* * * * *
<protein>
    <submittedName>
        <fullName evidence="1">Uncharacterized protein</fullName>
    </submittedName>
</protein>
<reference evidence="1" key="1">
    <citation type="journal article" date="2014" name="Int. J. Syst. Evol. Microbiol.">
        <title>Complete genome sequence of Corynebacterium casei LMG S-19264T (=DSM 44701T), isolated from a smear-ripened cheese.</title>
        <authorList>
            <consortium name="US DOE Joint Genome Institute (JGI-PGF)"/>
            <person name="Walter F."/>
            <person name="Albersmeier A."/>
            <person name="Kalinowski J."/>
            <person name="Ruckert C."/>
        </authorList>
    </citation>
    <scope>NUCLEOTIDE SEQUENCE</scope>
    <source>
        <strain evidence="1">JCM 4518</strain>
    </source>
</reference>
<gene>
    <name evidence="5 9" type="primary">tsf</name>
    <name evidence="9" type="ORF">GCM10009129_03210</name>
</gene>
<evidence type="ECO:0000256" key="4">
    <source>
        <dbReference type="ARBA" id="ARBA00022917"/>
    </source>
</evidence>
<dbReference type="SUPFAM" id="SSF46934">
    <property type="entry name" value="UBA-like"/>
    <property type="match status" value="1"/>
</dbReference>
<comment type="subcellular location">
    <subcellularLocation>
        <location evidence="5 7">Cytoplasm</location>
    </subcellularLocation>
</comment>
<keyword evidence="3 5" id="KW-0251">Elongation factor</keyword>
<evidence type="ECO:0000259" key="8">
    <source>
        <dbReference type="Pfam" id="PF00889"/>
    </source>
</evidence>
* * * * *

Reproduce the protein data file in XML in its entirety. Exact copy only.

<protein>
    <submittedName>
        <fullName evidence="1">Uncharacterized protein</fullName>
    </submittedName>
</protein>
<reference evidence="1" key="1">
    <citation type="journal article" date="2014" name="Int. J. Syst. Evol. Microbiol.">
        <title>Complete genome sequence of Corynebacterium casei LMG S-19264T (=DSM 44701T), isolated from a smear-ripened cheese.</title>
        <authorList>
            <consortium name="US DOE Joint Genome Institute (JGI-PGF)"/>
            <person name="Walter F."/>
            <person name="Albersmeier A."/>
            <person name="Kalinowski J."/>
            <person name="Ruckert C."/>
        </authorList>
    </citation>
    <scope>NUCLEOTIDE SEQUENCE</scope>
    <source>
        <strain evidence="1">JCM 4518</strain>
    </source>
</reference>
<gene>
    <name evidence="5 9" type="primary">tsf</name>
    <name evidence="9" type="ORF">GCM10009129_03210</name>
</gene>
<evidence type="ECO:0000256" key="4">
    <source>
        <dbReference type="ARBA" id="ARBA00022917"/>
    </source>
</evidence>
<dbReference type="SUPFAM" id="SSF46934">
    <property type="entry name" value="UBA-like"/>
    <property type="match status" value="1"/>
</dbReference>
<comment type="subcellular location">
    <subcellularLocation>
        <location evidence="5 7">Cytoplasm</location>
    </subcellularLocation>
</comment>
<keyword evidence="3 5" id="KW-0251">Elongation factor</keyword>
<evidence type="ECO:0000259" key="8">
    <source>
        <dbReference type="Pfam" id="PF00889"/>
    </source>
</evidence>